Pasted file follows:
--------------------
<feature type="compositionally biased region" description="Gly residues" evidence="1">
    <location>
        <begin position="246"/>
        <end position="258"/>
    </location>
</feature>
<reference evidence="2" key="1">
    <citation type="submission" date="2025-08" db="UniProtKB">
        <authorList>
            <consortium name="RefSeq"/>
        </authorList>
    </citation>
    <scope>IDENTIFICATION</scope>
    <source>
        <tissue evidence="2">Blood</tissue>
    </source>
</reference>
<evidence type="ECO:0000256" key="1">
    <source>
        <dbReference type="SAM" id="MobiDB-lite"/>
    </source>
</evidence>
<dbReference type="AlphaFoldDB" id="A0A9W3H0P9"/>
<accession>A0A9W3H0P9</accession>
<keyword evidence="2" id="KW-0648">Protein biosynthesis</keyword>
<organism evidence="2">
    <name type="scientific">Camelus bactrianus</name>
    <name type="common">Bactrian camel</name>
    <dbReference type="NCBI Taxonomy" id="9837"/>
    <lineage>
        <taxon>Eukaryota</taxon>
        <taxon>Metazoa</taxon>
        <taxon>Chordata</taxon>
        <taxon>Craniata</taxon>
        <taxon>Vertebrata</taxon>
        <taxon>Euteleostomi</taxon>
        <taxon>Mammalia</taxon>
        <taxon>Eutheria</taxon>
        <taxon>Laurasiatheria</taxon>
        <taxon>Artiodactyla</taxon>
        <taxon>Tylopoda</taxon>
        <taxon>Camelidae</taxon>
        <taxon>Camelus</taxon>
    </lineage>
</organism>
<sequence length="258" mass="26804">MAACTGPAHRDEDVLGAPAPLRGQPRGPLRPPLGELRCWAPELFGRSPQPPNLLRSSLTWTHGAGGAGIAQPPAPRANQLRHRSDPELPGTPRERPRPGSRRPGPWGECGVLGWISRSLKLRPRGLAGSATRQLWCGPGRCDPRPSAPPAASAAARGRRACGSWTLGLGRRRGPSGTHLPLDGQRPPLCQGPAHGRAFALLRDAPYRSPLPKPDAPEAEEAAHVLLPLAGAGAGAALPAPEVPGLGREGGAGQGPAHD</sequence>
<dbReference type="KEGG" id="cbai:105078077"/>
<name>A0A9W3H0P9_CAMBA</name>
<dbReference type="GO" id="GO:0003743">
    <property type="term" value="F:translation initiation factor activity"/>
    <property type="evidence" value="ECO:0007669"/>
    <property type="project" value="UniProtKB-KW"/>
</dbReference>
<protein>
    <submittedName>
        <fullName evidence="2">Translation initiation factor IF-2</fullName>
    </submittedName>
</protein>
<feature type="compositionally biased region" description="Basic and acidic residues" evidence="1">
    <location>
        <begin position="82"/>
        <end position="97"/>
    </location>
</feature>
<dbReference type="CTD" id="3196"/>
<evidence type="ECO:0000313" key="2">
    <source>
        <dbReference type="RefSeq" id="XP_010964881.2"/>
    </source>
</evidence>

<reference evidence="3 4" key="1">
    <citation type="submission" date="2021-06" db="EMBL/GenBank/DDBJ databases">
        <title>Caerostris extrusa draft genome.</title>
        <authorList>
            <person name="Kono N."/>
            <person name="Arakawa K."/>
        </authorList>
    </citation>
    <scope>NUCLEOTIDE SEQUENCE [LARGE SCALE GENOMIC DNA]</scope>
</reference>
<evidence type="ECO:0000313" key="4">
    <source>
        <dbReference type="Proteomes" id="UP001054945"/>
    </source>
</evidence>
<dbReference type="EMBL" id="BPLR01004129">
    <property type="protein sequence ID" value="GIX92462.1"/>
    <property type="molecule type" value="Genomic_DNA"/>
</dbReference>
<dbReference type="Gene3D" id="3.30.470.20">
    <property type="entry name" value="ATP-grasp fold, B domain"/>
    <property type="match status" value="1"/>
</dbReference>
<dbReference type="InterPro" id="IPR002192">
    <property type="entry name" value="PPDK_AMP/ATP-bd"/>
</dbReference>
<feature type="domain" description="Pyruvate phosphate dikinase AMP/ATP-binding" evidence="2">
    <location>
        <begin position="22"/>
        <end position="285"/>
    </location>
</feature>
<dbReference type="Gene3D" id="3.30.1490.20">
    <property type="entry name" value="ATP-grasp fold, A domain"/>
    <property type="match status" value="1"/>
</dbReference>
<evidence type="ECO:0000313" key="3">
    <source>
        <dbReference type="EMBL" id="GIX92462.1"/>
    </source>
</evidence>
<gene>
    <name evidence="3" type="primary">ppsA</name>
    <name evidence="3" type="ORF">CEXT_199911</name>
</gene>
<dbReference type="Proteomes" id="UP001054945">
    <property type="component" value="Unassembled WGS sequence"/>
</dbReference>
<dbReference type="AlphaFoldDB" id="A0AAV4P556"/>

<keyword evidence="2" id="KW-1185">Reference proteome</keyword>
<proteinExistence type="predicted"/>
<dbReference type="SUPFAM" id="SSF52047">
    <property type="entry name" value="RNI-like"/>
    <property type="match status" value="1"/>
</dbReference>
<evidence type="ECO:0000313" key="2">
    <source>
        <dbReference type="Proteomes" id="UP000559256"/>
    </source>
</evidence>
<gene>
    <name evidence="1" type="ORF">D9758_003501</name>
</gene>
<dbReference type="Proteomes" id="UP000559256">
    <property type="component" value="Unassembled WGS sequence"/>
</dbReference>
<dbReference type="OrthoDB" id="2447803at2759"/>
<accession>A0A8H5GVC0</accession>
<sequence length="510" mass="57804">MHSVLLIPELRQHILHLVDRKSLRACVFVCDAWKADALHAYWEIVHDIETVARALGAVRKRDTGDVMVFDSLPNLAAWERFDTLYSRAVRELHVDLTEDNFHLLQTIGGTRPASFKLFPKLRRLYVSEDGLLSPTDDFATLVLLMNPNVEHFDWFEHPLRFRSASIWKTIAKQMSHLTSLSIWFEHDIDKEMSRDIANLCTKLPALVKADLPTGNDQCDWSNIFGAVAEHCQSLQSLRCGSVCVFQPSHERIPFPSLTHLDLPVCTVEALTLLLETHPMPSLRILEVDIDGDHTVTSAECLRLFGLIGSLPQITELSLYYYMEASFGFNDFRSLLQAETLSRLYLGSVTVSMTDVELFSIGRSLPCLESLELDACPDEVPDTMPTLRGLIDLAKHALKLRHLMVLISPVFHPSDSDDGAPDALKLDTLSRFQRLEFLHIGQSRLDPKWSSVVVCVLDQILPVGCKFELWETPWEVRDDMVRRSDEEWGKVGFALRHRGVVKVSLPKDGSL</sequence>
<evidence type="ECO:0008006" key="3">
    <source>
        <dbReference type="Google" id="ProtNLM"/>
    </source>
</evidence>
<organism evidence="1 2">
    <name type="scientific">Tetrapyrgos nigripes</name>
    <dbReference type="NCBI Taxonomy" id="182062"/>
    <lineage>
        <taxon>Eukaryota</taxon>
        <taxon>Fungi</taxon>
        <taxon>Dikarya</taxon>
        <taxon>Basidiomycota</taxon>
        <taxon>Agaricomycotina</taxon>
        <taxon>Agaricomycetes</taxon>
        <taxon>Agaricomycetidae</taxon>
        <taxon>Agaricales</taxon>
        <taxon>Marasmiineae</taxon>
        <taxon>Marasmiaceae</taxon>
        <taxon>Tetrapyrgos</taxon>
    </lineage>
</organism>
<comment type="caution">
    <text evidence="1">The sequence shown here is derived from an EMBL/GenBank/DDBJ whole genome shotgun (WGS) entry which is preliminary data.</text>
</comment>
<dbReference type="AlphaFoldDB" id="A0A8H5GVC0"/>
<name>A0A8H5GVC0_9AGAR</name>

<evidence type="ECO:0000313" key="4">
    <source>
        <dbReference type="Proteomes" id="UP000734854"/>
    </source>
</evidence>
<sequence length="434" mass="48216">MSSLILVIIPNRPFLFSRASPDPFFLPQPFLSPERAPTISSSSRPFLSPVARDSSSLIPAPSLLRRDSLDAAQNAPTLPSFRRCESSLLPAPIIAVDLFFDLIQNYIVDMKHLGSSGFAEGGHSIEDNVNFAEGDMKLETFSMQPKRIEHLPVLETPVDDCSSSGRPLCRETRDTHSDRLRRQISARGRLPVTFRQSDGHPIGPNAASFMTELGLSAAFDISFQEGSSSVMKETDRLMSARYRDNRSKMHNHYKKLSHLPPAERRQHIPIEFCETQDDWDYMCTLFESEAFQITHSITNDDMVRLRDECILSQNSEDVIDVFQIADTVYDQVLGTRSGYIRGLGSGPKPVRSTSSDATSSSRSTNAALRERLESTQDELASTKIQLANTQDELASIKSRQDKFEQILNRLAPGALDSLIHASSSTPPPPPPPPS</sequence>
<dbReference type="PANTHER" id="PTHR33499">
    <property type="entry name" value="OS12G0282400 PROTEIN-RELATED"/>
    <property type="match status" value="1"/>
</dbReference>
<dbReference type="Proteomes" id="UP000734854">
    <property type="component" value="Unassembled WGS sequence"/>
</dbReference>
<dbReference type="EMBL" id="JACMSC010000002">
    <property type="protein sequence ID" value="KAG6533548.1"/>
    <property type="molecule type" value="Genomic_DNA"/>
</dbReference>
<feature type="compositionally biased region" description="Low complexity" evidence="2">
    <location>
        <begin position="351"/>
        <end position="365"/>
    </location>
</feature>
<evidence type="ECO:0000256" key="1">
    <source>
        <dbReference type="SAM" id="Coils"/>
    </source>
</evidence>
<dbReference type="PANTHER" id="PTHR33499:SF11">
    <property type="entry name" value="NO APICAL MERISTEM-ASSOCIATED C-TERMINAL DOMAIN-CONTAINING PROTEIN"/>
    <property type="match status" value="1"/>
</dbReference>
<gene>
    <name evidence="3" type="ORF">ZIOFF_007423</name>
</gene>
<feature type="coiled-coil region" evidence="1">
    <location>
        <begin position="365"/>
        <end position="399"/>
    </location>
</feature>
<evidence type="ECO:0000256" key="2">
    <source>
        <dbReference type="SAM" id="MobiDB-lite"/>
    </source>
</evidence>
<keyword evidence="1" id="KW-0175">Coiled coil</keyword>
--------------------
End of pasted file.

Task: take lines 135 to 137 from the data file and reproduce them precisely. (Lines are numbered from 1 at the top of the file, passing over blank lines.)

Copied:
    <property type="component" value="Unassembled WGS sequence"/>
</dbReference>
<dbReference type="OrthoDB" id="2447803at2759"/>